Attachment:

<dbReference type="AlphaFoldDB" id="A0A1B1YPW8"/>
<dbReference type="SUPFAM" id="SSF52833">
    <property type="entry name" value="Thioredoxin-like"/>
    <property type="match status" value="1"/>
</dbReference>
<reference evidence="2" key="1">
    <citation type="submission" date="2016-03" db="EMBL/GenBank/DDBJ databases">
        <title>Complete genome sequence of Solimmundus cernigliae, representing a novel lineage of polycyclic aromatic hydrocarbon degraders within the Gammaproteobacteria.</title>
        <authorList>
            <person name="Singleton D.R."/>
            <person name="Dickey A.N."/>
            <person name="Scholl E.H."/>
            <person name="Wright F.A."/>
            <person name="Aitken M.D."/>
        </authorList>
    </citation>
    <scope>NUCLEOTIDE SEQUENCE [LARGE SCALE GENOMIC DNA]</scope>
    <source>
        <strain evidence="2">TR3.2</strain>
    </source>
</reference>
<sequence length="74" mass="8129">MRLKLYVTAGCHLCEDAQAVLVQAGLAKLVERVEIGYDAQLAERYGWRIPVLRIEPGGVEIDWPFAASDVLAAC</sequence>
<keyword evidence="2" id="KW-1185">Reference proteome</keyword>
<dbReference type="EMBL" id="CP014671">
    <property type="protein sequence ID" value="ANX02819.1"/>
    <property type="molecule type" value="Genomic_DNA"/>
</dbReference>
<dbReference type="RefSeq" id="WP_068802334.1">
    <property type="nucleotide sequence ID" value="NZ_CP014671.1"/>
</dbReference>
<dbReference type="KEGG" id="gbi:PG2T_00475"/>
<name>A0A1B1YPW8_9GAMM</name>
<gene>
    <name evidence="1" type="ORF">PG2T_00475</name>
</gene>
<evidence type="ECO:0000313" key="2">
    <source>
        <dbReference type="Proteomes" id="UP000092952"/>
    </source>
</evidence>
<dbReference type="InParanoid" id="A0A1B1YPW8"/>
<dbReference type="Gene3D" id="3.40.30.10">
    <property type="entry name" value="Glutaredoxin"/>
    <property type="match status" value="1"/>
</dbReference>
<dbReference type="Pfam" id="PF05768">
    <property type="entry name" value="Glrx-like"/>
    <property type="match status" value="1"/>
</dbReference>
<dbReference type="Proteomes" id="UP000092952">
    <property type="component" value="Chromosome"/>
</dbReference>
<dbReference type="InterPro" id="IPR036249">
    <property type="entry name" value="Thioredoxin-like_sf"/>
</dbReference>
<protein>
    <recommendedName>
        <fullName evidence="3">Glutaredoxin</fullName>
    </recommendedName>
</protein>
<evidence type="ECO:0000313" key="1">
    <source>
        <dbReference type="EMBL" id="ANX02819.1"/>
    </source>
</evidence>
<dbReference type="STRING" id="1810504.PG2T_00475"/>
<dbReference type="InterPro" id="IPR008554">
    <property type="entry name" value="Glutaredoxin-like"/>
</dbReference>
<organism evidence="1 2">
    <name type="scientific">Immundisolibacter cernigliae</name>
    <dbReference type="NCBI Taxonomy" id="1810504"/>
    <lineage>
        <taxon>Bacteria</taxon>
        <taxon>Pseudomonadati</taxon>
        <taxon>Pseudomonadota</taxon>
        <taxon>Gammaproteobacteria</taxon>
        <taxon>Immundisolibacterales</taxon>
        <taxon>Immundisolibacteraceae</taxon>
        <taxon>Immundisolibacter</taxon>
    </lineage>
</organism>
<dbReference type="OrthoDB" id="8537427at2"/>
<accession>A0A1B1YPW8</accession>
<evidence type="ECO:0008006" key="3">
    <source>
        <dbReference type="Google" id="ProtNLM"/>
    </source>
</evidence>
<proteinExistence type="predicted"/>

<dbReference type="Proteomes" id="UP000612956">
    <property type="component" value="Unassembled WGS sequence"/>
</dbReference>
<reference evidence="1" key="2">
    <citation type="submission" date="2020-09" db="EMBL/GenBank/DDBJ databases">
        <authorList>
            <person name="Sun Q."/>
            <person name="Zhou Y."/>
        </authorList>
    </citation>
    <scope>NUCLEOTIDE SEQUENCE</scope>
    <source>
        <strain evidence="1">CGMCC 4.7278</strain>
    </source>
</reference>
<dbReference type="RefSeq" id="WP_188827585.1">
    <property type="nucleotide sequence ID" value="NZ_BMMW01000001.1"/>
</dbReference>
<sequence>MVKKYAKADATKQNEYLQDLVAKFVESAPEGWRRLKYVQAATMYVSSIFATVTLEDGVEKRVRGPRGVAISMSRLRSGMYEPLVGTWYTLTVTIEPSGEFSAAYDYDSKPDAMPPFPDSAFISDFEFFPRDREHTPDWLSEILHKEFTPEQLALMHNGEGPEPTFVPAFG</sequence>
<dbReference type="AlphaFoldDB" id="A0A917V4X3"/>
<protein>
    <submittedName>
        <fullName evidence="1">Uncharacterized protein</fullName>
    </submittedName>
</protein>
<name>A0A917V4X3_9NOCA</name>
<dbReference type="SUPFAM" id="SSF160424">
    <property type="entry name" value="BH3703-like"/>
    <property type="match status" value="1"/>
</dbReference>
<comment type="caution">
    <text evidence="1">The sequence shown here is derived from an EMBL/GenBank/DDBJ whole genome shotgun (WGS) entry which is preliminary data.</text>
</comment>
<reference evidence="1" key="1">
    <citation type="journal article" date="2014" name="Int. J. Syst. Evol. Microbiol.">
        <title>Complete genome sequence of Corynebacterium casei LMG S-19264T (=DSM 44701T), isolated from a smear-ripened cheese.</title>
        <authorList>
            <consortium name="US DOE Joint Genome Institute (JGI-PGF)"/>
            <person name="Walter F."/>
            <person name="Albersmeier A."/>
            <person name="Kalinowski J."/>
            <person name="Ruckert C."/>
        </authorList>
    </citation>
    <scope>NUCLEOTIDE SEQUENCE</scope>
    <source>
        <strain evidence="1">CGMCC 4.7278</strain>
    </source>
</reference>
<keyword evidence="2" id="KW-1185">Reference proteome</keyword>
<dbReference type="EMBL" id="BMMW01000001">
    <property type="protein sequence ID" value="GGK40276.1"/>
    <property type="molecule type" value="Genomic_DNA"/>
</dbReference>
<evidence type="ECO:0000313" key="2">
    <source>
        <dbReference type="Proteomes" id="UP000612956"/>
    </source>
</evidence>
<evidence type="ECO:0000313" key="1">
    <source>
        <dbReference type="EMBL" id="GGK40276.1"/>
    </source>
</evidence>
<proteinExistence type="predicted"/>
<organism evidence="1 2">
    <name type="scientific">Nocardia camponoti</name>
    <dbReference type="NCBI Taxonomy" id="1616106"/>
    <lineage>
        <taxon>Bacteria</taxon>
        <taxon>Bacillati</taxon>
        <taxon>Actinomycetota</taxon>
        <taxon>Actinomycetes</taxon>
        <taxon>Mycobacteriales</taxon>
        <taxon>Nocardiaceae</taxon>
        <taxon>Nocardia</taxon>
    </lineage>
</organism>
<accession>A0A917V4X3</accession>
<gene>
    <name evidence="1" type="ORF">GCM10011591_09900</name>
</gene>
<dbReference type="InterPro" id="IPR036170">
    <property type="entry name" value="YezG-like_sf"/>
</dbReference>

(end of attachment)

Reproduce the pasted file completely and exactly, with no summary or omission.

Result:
<dbReference type="AlphaFoldDB" id="A0A1B1YPW8"/>
<dbReference type="SUPFAM" id="SSF52833">
    <property type="entry name" value="Thioredoxin-like"/>
    <property type="match status" value="1"/>
</dbReference>
<reference evidence="2" key="1">
    <citation type="submission" date="2016-03" db="EMBL/GenBank/DDBJ databases">
        <title>Complete genome sequence of Solimmundus cernigliae, representing a novel lineage of polycyclic aromatic hydrocarbon degraders within the Gammaproteobacteria.</title>
        <authorList>
            <person name="Singleton D.R."/>
            <person name="Dickey A.N."/>
            <person name="Scholl E.H."/>
            <person name="Wright F.A."/>
            <person name="Aitken M.D."/>
        </authorList>
    </citation>
    <scope>NUCLEOTIDE SEQUENCE [LARGE SCALE GENOMIC DNA]</scope>
    <source>
        <strain evidence="2">TR3.2</strain>
    </source>
</reference>
<sequence length="74" mass="8129">MRLKLYVTAGCHLCEDAQAVLVQAGLAKLVERVEIGYDAQLAERYGWRIPVLRIEPGGVEIDWPFAASDVLAAC</sequence>
<keyword evidence="2" id="KW-1185">Reference proteome</keyword>
<dbReference type="EMBL" id="CP014671">
    <property type="protein sequence ID" value="ANX02819.1"/>
    <property type="molecule type" value="Genomic_DNA"/>
</dbReference>
<dbReference type="RefSeq" id="WP_068802334.1">
    <property type="nucleotide sequence ID" value="NZ_CP014671.1"/>
</dbReference>
<dbReference type="KEGG" id="gbi:PG2T_00475"/>
<name>A0A1B1YPW8_9GAMM</name>
<gene>
    <name evidence="1" type="ORF">PG2T_00475</name>
</gene>
<evidence type="ECO:0000313" key="2">
    <source>
        <dbReference type="Proteomes" id="UP000092952"/>
    </source>
</evidence>
<dbReference type="InParanoid" id="A0A1B1YPW8"/>
<dbReference type="Gene3D" id="3.40.30.10">
    <property type="entry name" value="Glutaredoxin"/>
    <property type="match status" value="1"/>
</dbReference>
<dbReference type="Pfam" id="PF05768">
    <property type="entry name" value="Glrx-like"/>
    <property type="match status" value="1"/>
</dbReference>
<dbReference type="Proteomes" id="UP000092952">
    <property type="component" value="Chromosome"/>
</dbReference>
<dbReference type="InterPro" id="IPR036249">
    <property type="entry name" value="Thioredoxin-like_sf"/>
</dbReference>
<protein>
    <recommendedName>
        <fullName evidence="3">Glutaredoxin</fullName>
    </recommendedName>
</protein>
<evidence type="ECO:0000313" key="1">
    <source>
        <dbReference type="EMBL" id="ANX02819.1"/>
    </source>
</evidence>
<dbReference type="STRING" id="1810504.PG2T_00475"/>
<dbReference type="InterPro" id="IPR008554">
    <property type="entry name" value="Glutaredoxin-like"/>
</dbReference>
<organism evidence="1 2">
    <name type="scientific">Immundisolibacter cernigliae</name>
    <dbReference type="NCBI Taxonomy" id="1810504"/>
    <lineage>
        <taxon>Bacteria</taxon>
        <taxon>Pseudomonadati</taxon>
        <taxon>Pseudomonadota</taxon>
        <taxon>Gammaproteobacteria</taxon>
        <taxon>Immundisolibacterales</taxon>
        <taxon>Immundisolibacteraceae</taxon>
        <taxon>Immundisolibacter</taxon>
    </lineage>
</organism>
<dbReference type="OrthoDB" id="8537427at2"/>
<accession>A0A1B1YPW8</accession>
<evidence type="ECO:0008006" key="3">
    <source>
        <dbReference type="Google" id="ProtNLM"/>
    </source>
</evidence>
<proteinExistence type="predicted"/>

<dbReference type="Proteomes" id="UP000612956">
    <property type="component" value="Unassembled WGS sequence"/>
</dbReference>
<reference evidence="1" key="2">
    <citation type="submission" date="2020-09" db="EMBL/GenBank/DDBJ databases">
        <authorList>
            <person name="Sun Q."/>
            <person name="Zhou Y."/>
        </authorList>
    </citation>
    <scope>NUCLEOTIDE SEQUENCE</scope>
    <source>
        <strain evidence="1">CGMCC 4.7278</strain>
    </source>
</reference>
<dbReference type="RefSeq" id="WP_188827585.1">
    <property type="nucleotide sequence ID" value="NZ_BMMW01000001.1"/>
</dbReference>
<sequence>MVKKYAKADATKQNEYLQDLVAKFVESAPEGWRRLKYVQAATMYVSSIFATVTLEDGVEKRVRGPRGVAISMSRLRSGMYEPLVGTWYTLTVTIEPSGEFSAAYDYDSKPDAMPPFPDSAFISDFEFFPRDREHTPDWLSEILHKEFTPEQLALMHNGEGPEPTFVPAFG</sequence>
<dbReference type="AlphaFoldDB" id="A0A917V4X3"/>
<protein>
    <submittedName>
        <fullName evidence="1">Uncharacterized protein</fullName>
    </submittedName>
</protein>
<name>A0A917V4X3_9NOCA</name>
<dbReference type="SUPFAM" id="SSF160424">
    <property type="entry name" value="BH3703-like"/>
    <property type="match status" value="1"/>
</dbReference>
<comment type="caution">
    <text evidence="1">The sequence shown here is derived from an EMBL/GenBank/DDBJ whole genome shotgun (WGS) entry which is preliminary data.</text>
</comment>
<reference evidence="1" key="1">
    <citation type="journal article" date="2014" name="Int. J. Syst. Evol. Microbiol.">
        <title>Complete genome sequence of Corynebacterium casei LMG S-19264T (=DSM 44701T), isolated from a smear-ripened cheese.</title>
        <authorList>
            <consortium name="US DOE Joint Genome Institute (JGI-PGF)"/>
            <person name="Walter F."/>
            <person name="Albersmeier A."/>
            <person name="Kalinowski J."/>
            <person name="Ruckert C."/>
        </authorList>
    </citation>
    <scope>NUCLEOTIDE SEQUENCE</scope>
    <source>
        <strain evidence="1">CGMCC 4.7278</strain>
    </source>
</reference>
<keyword evidence="2" id="KW-1185">Reference proteome</keyword>
<dbReference type="EMBL" id="BMMW01000001">
    <property type="protein sequence ID" value="GGK40276.1"/>
    <property type="molecule type" value="Genomic_DNA"/>
</dbReference>
<evidence type="ECO:0000313" key="2">
    <source>
        <dbReference type="Proteomes" id="UP000612956"/>
    </source>
</evidence>
<evidence type="ECO:0000313" key="1">
    <source>
        <dbReference type="EMBL" id="GGK40276.1"/>
    </source>
</evidence>
<proteinExistence type="predicted"/>
<organism evidence="1 2">
    <name type="scientific">Nocardia camponoti</name>
    <dbReference type="NCBI Taxonomy" id="1616106"/>
    <lineage>
        <taxon>Bacteria</taxon>
        <taxon>Bacillati</taxon>
        <taxon>Actinomycetota</taxon>
        <taxon>Actinomycetes</taxon>
        <taxon>Mycobacteriales</taxon>
        <taxon>Nocardiaceae</taxon>
        <taxon>Nocardia</taxon>
    </lineage>
</organism>
<accession>A0A917V4X3</accession>
<gene>
    <name evidence="1" type="ORF">GCM10011591_09900</name>
</gene>
<dbReference type="InterPro" id="IPR036170">
    <property type="entry name" value="YezG-like_sf"/>
</dbReference>